Police and Council Praise Oldham Pubwatch

 

Nothing to see here…

DRUNK and disorderly arrests across the borough are falling as Oldham Council and Greater Manchester Police work together to shed the borough’s “Wild West” image. A Freedom of Information request from the Chronicle to GMP for statistics of drunk and disorderly arrests in Oldham showed they have reduced ­- and that the borough is developing into a “thriving family-friendly” area.

From the start of 2016 up until the end of May the force recorded 31 arrests, an average of 6.2 per month, a rate which is 25 per-cent less then the previous year. In 2014, GMP recorded 98 (8.16 per month) drunk and disorderly arrests with 2015 seeing a slight increase of 103 (8.58 per month). The stats make good reading for the developing borough which opened its new cinema in the old town hall last month. Over the years, Greater Manchester Police and Oldham Council have worked together to tackle drunk and disorderly behaviour before it has a chance to escalate. As well as taking a zero-tolerance approach and employing dispersal orders to move people on, the force and the council have worked together with local clubs and bars to develop Oldham’s Pubwatch scheme.

The initiative, which has seen 18 premises in the town centre sign up in the last couple of years, gives police a direct link to local businesses so they can deal with issues quickly and reduce the need for arrests while also providing training to premises who sell alcohol in how to deal with drunk and disorderly people. As well as the town centre, the Pubwatch scheme runs across Saddleworth and Lees, Failsworth and Hollinwood, Saddleworth North, Royton and Shaw and Chadderton.

Councillor Barbara Brownridge hailed the drop in arrests. She said: “It’s fantastic news that we’ve seen such a significant drop in drunk and disorderly-related arrests. But it’s no surprise or coincidence. “We work closely with Greater Manchester Police, Greater Manchester Fire and Rescue Service, the Probation Service and the pubs, bars and clubs in Oldham. “There are also six established Pubwatch schemes throughout the borough which are all very well attended. Premises that serve alcohol in Oldham receive a full training package around dealing with people who are drunk and disorderly ­- this is something that has been introduced in recent years. “The work has had a really positive impact on Oldham. And with key regeneration projects such as the cinema now open to the public, Oldham is returning to the thriving family-friendly destination we all know it can be.”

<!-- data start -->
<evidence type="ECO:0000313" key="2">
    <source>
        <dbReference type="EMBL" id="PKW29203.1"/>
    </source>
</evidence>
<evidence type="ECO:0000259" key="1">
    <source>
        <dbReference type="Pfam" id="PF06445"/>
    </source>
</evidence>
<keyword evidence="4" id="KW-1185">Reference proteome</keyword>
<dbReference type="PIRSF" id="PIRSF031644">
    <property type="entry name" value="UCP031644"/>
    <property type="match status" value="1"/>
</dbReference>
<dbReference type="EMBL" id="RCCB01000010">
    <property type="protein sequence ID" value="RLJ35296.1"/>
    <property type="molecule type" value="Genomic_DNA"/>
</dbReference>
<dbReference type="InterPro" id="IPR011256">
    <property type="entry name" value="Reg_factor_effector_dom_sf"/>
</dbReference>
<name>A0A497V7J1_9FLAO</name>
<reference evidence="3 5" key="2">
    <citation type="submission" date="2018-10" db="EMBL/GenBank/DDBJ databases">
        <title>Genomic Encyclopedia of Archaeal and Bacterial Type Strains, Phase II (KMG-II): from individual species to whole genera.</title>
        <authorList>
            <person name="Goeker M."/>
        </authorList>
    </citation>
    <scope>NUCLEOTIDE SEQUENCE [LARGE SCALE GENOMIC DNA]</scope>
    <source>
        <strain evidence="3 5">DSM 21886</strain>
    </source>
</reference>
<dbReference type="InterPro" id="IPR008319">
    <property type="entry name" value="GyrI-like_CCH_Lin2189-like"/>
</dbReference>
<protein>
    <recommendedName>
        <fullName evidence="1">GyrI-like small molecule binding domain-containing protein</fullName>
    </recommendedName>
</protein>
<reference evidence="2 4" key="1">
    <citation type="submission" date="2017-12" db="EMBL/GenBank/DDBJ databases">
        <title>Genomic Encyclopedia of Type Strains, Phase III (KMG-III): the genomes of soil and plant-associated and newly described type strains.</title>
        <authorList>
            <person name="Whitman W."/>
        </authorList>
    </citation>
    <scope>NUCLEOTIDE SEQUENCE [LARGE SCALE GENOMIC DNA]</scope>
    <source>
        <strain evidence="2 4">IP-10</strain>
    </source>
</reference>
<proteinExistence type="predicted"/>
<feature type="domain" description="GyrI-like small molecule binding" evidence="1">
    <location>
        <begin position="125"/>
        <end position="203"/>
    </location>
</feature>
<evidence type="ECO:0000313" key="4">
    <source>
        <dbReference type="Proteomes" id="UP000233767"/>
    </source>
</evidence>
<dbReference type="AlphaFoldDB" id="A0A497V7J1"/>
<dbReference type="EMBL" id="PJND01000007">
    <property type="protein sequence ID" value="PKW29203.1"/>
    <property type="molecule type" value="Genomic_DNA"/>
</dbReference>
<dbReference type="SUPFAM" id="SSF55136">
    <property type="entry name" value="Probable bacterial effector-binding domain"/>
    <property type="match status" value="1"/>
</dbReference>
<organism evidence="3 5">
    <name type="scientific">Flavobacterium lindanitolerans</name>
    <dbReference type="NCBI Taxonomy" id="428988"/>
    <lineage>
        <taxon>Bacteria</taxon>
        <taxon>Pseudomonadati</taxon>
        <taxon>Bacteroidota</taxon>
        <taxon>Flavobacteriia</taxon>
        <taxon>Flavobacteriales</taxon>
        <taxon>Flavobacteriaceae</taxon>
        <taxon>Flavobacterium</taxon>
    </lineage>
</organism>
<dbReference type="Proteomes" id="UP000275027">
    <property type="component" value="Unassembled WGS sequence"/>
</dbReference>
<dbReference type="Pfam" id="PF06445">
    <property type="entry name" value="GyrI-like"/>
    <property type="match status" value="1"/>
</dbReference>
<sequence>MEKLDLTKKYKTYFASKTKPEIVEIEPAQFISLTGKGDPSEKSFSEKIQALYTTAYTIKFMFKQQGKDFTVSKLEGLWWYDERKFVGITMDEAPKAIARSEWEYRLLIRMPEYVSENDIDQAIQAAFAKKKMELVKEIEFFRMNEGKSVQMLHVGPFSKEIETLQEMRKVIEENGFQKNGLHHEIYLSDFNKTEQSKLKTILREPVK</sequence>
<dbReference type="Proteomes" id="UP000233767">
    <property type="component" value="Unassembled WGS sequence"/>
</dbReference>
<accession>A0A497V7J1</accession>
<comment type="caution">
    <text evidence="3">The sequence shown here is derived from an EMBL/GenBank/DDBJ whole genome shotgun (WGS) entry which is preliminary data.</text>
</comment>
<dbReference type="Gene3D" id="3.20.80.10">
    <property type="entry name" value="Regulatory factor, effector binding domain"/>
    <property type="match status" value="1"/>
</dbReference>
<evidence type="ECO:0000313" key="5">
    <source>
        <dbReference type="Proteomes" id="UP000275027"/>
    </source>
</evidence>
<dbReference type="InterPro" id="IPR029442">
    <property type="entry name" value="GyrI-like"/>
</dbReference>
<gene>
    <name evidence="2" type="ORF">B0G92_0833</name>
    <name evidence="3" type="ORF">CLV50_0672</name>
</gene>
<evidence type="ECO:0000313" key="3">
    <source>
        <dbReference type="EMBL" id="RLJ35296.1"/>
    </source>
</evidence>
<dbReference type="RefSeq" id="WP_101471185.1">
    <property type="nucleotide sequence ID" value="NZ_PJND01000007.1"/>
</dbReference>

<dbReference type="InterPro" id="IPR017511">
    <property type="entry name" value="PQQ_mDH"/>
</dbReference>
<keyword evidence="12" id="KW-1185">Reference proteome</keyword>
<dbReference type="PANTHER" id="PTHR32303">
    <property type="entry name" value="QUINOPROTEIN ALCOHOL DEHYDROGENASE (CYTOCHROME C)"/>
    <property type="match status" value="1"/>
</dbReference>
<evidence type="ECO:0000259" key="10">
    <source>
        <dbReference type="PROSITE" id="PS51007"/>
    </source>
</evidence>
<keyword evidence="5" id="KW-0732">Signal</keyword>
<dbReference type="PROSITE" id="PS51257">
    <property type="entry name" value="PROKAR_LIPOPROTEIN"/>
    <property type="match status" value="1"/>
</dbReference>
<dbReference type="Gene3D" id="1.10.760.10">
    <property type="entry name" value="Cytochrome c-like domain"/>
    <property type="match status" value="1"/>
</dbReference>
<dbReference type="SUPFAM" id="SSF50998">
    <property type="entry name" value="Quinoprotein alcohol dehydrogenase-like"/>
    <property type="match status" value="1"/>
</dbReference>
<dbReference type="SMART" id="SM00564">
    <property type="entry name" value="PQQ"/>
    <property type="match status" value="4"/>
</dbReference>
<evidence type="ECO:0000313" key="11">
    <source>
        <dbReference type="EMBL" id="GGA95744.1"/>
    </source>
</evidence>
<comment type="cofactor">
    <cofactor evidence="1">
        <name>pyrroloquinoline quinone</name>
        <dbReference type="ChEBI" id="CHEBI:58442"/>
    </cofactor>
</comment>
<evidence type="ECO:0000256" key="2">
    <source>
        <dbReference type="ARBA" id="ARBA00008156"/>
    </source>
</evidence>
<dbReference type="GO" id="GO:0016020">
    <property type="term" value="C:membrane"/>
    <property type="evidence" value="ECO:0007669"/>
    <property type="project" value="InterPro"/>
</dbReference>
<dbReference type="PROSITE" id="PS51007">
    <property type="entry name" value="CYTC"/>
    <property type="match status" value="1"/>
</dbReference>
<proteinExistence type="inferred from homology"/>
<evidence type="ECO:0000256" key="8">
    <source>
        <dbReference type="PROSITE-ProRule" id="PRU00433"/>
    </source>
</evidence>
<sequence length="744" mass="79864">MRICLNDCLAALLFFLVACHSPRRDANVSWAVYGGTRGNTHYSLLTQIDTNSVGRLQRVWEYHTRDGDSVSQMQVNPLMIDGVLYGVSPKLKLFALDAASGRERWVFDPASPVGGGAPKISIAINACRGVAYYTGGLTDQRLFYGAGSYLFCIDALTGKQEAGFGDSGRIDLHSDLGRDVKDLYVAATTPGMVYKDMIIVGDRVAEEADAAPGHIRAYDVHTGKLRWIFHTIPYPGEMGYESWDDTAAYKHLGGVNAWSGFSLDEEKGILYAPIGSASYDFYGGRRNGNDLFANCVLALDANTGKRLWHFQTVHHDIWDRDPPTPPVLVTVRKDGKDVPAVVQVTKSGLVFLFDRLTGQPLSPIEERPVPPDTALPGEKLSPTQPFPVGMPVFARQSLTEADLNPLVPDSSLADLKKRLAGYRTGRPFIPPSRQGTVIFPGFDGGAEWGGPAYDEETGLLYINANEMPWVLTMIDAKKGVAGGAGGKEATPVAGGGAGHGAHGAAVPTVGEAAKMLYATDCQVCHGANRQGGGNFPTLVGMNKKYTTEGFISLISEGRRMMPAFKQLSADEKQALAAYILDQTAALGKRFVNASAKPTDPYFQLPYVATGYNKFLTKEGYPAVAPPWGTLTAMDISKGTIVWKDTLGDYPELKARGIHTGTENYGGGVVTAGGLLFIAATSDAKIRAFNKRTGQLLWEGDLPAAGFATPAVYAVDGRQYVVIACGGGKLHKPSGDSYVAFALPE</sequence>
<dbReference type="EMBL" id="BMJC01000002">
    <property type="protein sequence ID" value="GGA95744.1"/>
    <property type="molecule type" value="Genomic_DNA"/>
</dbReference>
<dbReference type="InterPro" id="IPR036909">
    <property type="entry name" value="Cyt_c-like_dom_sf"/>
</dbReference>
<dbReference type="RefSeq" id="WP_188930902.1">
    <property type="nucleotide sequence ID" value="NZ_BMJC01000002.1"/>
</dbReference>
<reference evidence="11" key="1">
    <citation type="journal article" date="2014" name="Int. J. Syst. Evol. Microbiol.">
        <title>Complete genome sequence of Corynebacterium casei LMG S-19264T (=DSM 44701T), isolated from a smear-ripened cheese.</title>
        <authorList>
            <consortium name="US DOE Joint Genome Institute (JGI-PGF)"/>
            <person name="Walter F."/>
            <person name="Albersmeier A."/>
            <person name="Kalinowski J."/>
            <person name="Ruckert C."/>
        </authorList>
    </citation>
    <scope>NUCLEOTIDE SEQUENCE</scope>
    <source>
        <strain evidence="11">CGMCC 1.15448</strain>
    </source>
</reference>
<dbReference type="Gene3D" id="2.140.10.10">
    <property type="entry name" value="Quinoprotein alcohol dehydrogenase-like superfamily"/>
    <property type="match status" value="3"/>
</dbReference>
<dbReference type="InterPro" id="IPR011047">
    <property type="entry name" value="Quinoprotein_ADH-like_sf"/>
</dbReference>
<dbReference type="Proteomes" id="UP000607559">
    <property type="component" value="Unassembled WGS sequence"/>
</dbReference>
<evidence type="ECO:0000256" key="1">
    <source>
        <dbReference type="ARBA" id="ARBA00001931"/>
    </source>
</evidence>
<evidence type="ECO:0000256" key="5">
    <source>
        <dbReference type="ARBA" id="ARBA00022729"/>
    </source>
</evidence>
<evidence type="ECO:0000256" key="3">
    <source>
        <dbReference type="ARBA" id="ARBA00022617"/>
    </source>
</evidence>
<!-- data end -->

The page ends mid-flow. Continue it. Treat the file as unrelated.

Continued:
Chief Inspector Andy Harty said: “This reduction in arrests for drunk and disorderly behaviour in Oldham shows the work that we and Oldham Council are doing to tackle the issues before they escalate is having an effect. “Over the past three years we have worked hard to tackle such behaviour in its earliest stages, employing dispersal orders to move people on and showing people that we will not tolerate unrest of any kind. “We have also worked closely with the council and local clubs and bars to develop Oldham’s Pubwatch scheme, seeing 18 premises in the town centre sign up in the last couple of years. This gives us a direct link to local businesses so that any issues can be dealt with quickly and effectively. “By intervening as quickly as possible we reduce the need for arrests to be made and ultimately help people to continue with their day in a safe way for them and the community in which they live.”

Photograph and story courtesy of Oldham Chronicle www.oldham-chronicle.co.uk